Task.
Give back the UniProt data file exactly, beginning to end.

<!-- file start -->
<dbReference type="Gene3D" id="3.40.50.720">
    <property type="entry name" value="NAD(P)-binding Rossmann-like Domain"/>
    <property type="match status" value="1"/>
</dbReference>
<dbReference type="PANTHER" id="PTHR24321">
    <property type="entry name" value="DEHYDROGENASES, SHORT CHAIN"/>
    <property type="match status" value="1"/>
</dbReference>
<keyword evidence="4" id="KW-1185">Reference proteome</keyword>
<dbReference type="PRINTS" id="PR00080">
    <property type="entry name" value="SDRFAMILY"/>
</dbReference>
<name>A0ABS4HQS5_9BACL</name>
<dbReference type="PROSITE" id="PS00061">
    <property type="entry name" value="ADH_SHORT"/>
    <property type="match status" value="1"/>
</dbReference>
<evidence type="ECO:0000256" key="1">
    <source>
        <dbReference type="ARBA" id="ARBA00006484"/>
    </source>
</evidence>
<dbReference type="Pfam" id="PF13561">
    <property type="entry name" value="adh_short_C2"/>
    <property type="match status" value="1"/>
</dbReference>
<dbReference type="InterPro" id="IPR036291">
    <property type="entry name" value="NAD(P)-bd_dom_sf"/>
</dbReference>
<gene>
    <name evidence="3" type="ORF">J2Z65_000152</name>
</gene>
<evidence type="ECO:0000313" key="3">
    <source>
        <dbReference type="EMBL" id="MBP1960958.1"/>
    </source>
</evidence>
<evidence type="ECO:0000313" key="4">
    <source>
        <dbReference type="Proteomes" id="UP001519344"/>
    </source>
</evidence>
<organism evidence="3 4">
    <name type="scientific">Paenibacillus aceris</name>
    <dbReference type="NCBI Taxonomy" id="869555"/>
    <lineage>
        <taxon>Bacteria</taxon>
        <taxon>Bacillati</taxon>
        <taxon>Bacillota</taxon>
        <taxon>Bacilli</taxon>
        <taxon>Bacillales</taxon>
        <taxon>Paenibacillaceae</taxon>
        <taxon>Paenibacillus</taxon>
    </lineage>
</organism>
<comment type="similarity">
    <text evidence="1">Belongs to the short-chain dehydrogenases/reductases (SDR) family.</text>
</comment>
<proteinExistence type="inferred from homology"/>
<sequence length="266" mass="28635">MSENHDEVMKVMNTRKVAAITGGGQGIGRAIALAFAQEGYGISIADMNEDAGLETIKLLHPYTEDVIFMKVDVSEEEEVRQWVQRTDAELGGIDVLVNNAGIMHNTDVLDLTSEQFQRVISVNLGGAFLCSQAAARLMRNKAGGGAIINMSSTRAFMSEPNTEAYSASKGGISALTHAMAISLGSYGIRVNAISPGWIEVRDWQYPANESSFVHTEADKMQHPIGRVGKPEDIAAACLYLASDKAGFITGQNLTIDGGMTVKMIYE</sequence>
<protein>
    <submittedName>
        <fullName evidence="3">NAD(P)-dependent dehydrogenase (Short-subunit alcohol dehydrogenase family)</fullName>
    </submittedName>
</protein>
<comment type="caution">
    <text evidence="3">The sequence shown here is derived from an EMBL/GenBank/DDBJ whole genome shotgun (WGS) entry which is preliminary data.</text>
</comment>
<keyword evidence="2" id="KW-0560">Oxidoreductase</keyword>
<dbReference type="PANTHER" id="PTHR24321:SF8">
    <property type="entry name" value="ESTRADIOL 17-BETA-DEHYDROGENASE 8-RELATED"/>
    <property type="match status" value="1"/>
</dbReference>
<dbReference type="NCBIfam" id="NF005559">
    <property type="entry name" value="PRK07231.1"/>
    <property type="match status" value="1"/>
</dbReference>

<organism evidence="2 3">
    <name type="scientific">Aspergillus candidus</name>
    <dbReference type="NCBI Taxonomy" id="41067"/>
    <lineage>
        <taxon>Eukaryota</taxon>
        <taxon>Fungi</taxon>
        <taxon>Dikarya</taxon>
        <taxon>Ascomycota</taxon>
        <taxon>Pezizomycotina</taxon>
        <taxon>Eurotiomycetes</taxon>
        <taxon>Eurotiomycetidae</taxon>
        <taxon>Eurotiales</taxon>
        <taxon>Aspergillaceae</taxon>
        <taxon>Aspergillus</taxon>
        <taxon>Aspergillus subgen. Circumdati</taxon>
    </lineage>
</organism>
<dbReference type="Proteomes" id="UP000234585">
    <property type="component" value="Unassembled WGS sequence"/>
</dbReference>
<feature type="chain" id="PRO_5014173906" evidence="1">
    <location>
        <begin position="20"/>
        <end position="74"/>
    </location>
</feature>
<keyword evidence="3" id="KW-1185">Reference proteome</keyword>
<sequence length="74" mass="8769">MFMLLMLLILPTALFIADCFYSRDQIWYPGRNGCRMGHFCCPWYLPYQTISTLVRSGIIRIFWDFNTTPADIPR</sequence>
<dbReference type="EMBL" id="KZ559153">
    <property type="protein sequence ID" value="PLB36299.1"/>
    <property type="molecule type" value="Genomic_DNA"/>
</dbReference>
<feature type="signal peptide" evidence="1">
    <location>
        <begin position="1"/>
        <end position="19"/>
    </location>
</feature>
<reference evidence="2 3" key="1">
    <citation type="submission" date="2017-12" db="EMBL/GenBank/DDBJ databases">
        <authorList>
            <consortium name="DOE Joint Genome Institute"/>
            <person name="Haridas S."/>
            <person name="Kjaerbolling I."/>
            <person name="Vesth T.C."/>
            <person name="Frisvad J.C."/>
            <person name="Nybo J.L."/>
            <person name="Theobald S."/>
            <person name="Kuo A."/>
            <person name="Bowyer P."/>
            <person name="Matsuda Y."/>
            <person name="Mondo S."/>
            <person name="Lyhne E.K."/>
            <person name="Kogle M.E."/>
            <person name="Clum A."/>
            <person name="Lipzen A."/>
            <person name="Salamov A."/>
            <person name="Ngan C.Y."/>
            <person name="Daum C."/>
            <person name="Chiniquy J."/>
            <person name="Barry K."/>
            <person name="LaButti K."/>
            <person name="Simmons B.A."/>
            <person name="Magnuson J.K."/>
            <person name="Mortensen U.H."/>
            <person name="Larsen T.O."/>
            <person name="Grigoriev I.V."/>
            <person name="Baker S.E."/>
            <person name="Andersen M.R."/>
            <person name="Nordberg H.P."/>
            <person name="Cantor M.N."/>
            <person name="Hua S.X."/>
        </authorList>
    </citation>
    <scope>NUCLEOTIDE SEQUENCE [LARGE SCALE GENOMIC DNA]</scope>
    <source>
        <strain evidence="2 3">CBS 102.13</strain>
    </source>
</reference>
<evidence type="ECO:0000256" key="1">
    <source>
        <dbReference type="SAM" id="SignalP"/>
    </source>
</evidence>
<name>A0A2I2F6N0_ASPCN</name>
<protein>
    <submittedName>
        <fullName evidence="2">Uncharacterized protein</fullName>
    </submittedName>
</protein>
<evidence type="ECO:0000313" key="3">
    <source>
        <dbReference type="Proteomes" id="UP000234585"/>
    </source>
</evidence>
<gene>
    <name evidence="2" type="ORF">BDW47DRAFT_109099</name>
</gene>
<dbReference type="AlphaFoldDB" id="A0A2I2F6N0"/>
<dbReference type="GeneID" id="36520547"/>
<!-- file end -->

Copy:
<dbReference type="Gene3D" id="3.40.50.720">
    <property type="entry name" value="NAD(P)-binding Rossmann-like Domain"/>
    <property type="match status" value="1"/>
</dbReference>
<dbReference type="PANTHER" id="PTHR24321">
    <property type="entry name" value="DEHYDROGENASES, SHORT CHAIN"/>
    <property type="match status" value="1"/>
</dbReference>
<keyword evidence="4" id="KW-1185">Reference proteome</keyword>
<dbReference type="PRINTS" id="PR00080">
    <property type="entry name" value="SDRFAMILY"/>
</dbReference>
<name>A0ABS4HQS5_9BACL</name>
<dbReference type="PROSITE" id="PS00061">
    <property type="entry name" value="ADH_SHORT"/>
    <property type="match status" value="1"/>
</dbReference>
<evidence type="ECO:0000256" key="1">
    <source>
        <dbReference type="ARBA" id="ARBA00006484"/>
    </source>
</evidence>
<dbReference type="Pfam" id="PF13561">
    <property type="entry name" value="adh_short_C2"/>
    <property type="match status" value="1"/>
</dbReference>
<dbReference type="InterPro" id="IPR036291">
    <property type="entry name" value="NAD(P)-bd_dom_sf"/>
</dbReference>
<gene>
    <name evidence="3" type="ORF">J2Z65_000152</name>
</gene>
<evidence type="ECO:0000313" key="3">
    <source>
        <dbReference type="EMBL" id="MBP1960958.1"/>
    </source>
</evidence>
<evidence type="ECO:0000313" key="4">
    <source>
        <dbReference type="Proteomes" id="UP001519344"/>
    </source>
</evidence>
<organism evidence="3 4">
    <name type="scientific">Paenibacillus aceris</name>
    <dbReference type="NCBI Taxonomy" id="869555"/>
    <lineage>
        <taxon>Bacteria</taxon>
        <taxon>Bacillati</taxon>
        <taxon>Bacillota</taxon>
        <taxon>Bacilli</taxon>
        <taxon>Bacillales</taxon>
        <taxon>Paenibacillaceae</taxon>
        <taxon>Paenibacillus</taxon>
    </lineage>
</organism>
<comment type="similarity">
    <text evidence="1">Belongs to the short-chain dehydrogenases/reductases (SDR) family.</text>
</comment>
<proteinExistence type="inferred from homology"/>
<sequence length="266" mass="28635">MSENHDEVMKVMNTRKVAAITGGGQGIGRAIALAFAQEGYGISIADMNEDAGLETIKLLHPYTEDVIFMKVDVSEEEEVRQWVQRTDAELGGIDVLVNNAGIMHNTDVLDLTSEQFQRVISVNLGGAFLCSQAAARLMRNKAGGGAIINMSSTRAFMSEPNTEAYSASKGGISALTHAMAISLGSYGIRVNAISPGWIEVRDWQYPANESSFVHTEADKMQHPIGRVGKPEDIAAACLYLASDKAGFITGQNLTIDGGMTVKMIYE</sequence>
<protein>
    <submittedName>
        <fullName evidence="3">NAD(P)-dependent dehydrogenase (Short-subunit alcohol dehydrogenase family)</fullName>
    </submittedName>
</protein>
<comment type="caution">
    <text evidence="3">The sequence shown here is derived from an EMBL/GenBank/DDBJ whole genome shotgun (WGS) entry which is preliminary data.</text>
</comment>
<keyword evidence="2" id="KW-0560">Oxidoreductase</keyword>
<dbReference type="PANTHER" id="PTHR24321:SF8">
    <property type="entry name" value="ESTRADIOL 17-BETA-DEHYDROGENASE 8-RELATED"/>
    <property type="match status" value="1"/>
</dbReference>
<dbReference type="NCBIfam" id="NF005559">
    <property type="entry name" value="PRK07231.1"/>
    <property type="match status" value="1"/>
</dbReference>

<organism evidence="2 3">
    <name type="scientific">Aspergillus candidus</name>
    <dbReference type="NCBI Taxonomy" id="41067"/>
    <lineage>
        <taxon>Eukaryota</taxon>
        <taxon>Fungi</taxon>
        <taxon>Dikarya</taxon>
        <taxon>Ascomycota</taxon>
        <taxon>Pezizomycotina</taxon>
        <taxon>Eurotiomycetes</taxon>
        <taxon>Eurotiomycetidae</taxon>
        <taxon>Eurotiales</taxon>
        <taxon>Aspergillaceae</taxon>
        <taxon>Aspergillus</taxon>
        <taxon>Aspergillus subgen. Circumdati</taxon>
    </lineage>
</organism>
<dbReference type="Proteomes" id="UP000234585">
    <property type="component" value="Unassembled WGS sequence"/>
</dbReference>
<feature type="chain" id="PRO_5014173906" evidence="1">
    <location>
        <begin position="20"/>
        <end position="74"/>
    </location>
</feature>
<keyword evidence="3" id="KW-1185">Reference proteome</keyword>
<sequence length="74" mass="8769">MFMLLMLLILPTALFIADCFYSRDQIWYPGRNGCRMGHFCCPWYLPYQTISTLVRSGIIRIFWDFNTTPADIPR</sequence>
<dbReference type="EMBL" id="KZ559153">
    <property type="protein sequence ID" value="PLB36299.1"/>
    <property type="molecule type" value="Genomic_DNA"/>
</dbReference>
<feature type="signal peptide" evidence="1">
    <location>
        <begin position="1"/>
        <end position="19"/>
    </location>
</feature>
<reference evidence="2 3" key="1">
    <citation type="submission" date="2017-12" db="EMBL/GenBank/DDBJ databases">
        <authorList>
            <consortium name="DOE Joint Genome Institute"/>
            <person name="Haridas S."/>
            <person name="Kjaerbolling I."/>
            <person name="Vesth T.C."/>
            <person name="Frisvad J.C."/>
            <person name="Nybo J.L."/>
            <person name="Theobald S."/>
            <person name="Kuo A."/>
            <person name="Bowyer P."/>
            <person name="Matsuda Y."/>
            <person name="Mondo S."/>
            <person name="Lyhne E.K."/>
            <person name="Kogle M.E."/>
            <person name="Clum A."/>
            <person name="Lipzen A."/>
            <person name="Salamov A."/>
            <person name="Ngan C.Y."/>
            <person name="Daum C."/>
            <person name="Chiniquy J."/>
            <person name="Barry K."/>
            <person name="LaButti K."/>
            <person name="Simmons B.A."/>
            <person name="Magnuson J.K."/>
            <person name="Mortensen U.H."/>
            <person name="Larsen T.O."/>
            <person name="Grigoriev I.V."/>
            <person name="Baker S.E."/>
            <person name="Andersen M.R."/>
            <person name="Nordberg H.P."/>
            <person name="Cantor M.N."/>
            <person name="Hua S.X."/>
        </authorList>
    </citation>
    <scope>NUCLEOTIDE SEQUENCE [LARGE SCALE GENOMIC DNA]</scope>
    <source>
        <strain evidence="2 3">CBS 102.13</strain>
    </source>
</reference>
<evidence type="ECO:0000256" key="1">
    <source>
        <dbReference type="SAM" id="SignalP"/>
    </source>
</evidence>
<name>A0A2I2F6N0_ASPCN</name>
<protein>
    <submittedName>
        <fullName evidence="2">Uncharacterized protein</fullName>
    </submittedName>
</protein>
<evidence type="ECO:0000313" key="3">
    <source>
        <dbReference type="Proteomes" id="UP000234585"/>
    </source>
</evidence>
<gene>
    <name evidence="2" type="ORF">BDW47DRAFT_109099</name>
</gene>
<dbReference type="AlphaFoldDB" id="A0A2I2F6N0"/>
<dbReference type="GeneID" id="36520547"/>